cross WH 5:1

(compression positive) Ii ii ||J :| I] { I

E:-1]

l:_|.

,y

element and cross section 'i--,7 H

1;. -,1_T

(compression positive)

L::]J 5}.

235

E_

fy e 1 0.92 0.31 0.72

In Table 7 the blt, hlt and dlt limiting values for the different cross section classes, cross

section types and stress distributions are given for a quick determination of the cross section

class of a hollow section. The values for width b and height h of a rectangular hollow section

are calculated by using the relationship b/t = b,/t + 3 and hit = h,It + 3.

For the application of the procedures p|astic-p|astic (class 1) and elastic-plastic" (class 2),

the ratio of the specified minimum tensile strength fu to yield strength fy must be not less than

1.2.

fully 2 1.2 (2.1)

Further, according to Eurocode 3 [1, 2], the minimum elongation at failure on a gauge length

I0 = 5.65 x/To (where Ac, is the origina cross section area) is not to be less than 15%.

For the application of the procedure plastic-plastic (full rotation), the strain eu corrres-

ponding to the ultimate tensile strength fu must be at least 20 times the yield strain ey

corresponding to the yield strength fy.

The steel grades in Table 1 for hot formed RHS and hot or cold formed CHS may be accepted

as satisfying these requirements.

Tables 8 and 9 give, for circular hollow sections and for square or rectangular hollow sections

respectively, the limiting bit and h/t ratios, which are recommended in various national codes

around the world

Table 8 shows that t ere are significant differences in d/t limits recommended by the national

codes, when a circular hollow section is under bending.

In particular, this is clear in the case of the recent american code AISC 86. For the

concentrically loaded circular hollow sections, the deviations are significantly smaller (less

than about 10%).

Table 9 shows that the differences in b/t limits for rectangular hollow sections between the

national codes are, in general, not as large as those for circular hollow sections.

16

N.No mum mdm Q9.

o9.

mdo mdm 9%

Rm 08.

m

o. w.

S Eu Q3

mum m :

9. 3 odm

mam R.

cow

500.. :

n wdm

+ .8 92 Q9.

mmm

N >_CO

(E m_

m.

u Eu m m was 9%

mum

.2

cozowm

.25 9 S. odm Q2

n mam m.o.o. o

+

n O

9:

.3

odm mam T5 tam

52> mmm awn;

M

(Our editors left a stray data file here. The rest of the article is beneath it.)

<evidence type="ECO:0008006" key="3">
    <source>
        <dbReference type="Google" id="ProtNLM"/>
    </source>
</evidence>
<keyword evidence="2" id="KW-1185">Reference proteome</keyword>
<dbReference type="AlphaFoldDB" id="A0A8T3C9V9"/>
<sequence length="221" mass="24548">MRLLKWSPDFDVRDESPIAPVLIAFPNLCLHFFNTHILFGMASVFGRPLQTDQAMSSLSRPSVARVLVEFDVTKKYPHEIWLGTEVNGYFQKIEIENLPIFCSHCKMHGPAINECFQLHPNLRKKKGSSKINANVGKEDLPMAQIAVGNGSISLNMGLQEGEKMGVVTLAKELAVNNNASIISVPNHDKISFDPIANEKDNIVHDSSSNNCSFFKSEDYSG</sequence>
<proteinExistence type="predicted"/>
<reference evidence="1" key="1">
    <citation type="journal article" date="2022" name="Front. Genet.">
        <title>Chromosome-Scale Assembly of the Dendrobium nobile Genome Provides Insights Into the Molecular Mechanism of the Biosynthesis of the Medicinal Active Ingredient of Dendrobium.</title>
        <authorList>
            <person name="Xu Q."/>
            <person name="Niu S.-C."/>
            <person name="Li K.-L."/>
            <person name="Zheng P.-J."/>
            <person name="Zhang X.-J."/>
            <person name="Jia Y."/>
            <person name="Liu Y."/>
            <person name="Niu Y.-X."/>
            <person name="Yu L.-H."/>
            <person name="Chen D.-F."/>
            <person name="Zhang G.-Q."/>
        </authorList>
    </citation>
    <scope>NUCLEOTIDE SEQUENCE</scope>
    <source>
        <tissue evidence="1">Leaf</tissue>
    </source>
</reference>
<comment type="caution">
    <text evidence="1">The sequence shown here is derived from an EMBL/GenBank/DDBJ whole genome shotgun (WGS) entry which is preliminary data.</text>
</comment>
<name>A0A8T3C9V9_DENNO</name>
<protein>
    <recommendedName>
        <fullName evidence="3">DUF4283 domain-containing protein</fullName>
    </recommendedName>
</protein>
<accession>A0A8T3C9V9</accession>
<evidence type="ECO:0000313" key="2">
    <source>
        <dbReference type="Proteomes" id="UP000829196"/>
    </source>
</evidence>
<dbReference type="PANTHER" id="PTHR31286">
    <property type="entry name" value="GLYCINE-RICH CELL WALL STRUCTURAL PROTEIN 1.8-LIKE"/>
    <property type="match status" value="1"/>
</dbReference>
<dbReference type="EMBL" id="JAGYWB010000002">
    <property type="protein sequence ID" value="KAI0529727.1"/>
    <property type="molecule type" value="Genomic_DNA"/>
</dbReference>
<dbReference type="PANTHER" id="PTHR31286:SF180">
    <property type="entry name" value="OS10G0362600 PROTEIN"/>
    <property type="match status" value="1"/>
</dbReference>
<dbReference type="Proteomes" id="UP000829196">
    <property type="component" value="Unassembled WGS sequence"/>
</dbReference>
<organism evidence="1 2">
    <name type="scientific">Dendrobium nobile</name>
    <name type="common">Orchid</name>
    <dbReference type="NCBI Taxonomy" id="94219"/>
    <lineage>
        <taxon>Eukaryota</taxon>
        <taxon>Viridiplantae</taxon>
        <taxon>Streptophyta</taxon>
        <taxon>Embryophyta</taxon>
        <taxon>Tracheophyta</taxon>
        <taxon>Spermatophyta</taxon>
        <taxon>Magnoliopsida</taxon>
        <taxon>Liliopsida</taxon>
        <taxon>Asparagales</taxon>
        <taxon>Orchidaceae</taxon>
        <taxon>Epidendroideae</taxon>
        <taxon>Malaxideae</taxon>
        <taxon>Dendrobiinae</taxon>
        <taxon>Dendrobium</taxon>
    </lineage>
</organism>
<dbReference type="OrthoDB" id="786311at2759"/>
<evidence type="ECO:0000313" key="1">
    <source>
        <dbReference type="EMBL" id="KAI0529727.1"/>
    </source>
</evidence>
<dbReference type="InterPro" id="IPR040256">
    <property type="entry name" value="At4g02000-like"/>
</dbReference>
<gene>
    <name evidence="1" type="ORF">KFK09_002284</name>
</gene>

.0

0.

.25 S mdm 0% Nmv ucm

N mum N

.. ..

we 8 mm om

mom

momma? mwmmu

%% Fm

0:

._Ou

cozoom mwm_o A~EE\Zv

mmo._o

.._

Elgl El; ELLA 5231 m::.___

<:

05 UEN

.2 <9

2_.. __

EwE@_m :o_mmmEEo :o_mw ._QEo m=_u=8

So coozamn

..

Ucu

-<.. cozomm 39.8

. wocmxwt

$3 DC

I 39.0 co_mwm._aEo 9___2_8 m:_u:8 co_wm9QEo .2u:m m_

N

~33 a

17

Table 8 - Max. dlt limits for clrcular hollow sections by country and code

(e = \/ ; 1, in N/mm)

y

bending

country code axial compression

mastic limit yield Hm"

(class 2) (class 3)

Kingdom

Community

Tabelle 9 - Max. b,/t limits for rectangular hollow sections by country and code

235 .

(e = ; f, in N/mm)

T v

bending

country code axial compresion

plane limit yield "mu

(class 2) (class 3)

45.4e"' 454:"

Kingdom

Community

"

for cold formed non-stress relieved hollow sections

18

3 Members in axial compression

3.1 General

This chapter of the book is devoted to the buckling of compressed hollow section members

belonging to the cross section classes 1, 2 and 3. Thinwalled cross sections (class 4) will be

dealt with in chapter 6.

The buckling of a concentrically compressed column is, historically speaking, the oldest

- roblem of stability and was already investigated by Euler and later by many other researchers

_At the present time, the buckling design of a steel element under compression is

pe ormed by using the so called European buckling curves? in most european countries.

They are based on many extensive experimental and theoretical investigations, which, in

particular, take mechanical (as for example residual stress, yield stress distribution) and

geometrical (as for example, linear deviation) imperfections in the members into account.

3%\\

N

0.50

0.25

00

0 0.5 1.0 1.5 2.0

/1

Fig. 3 European buckling curves E]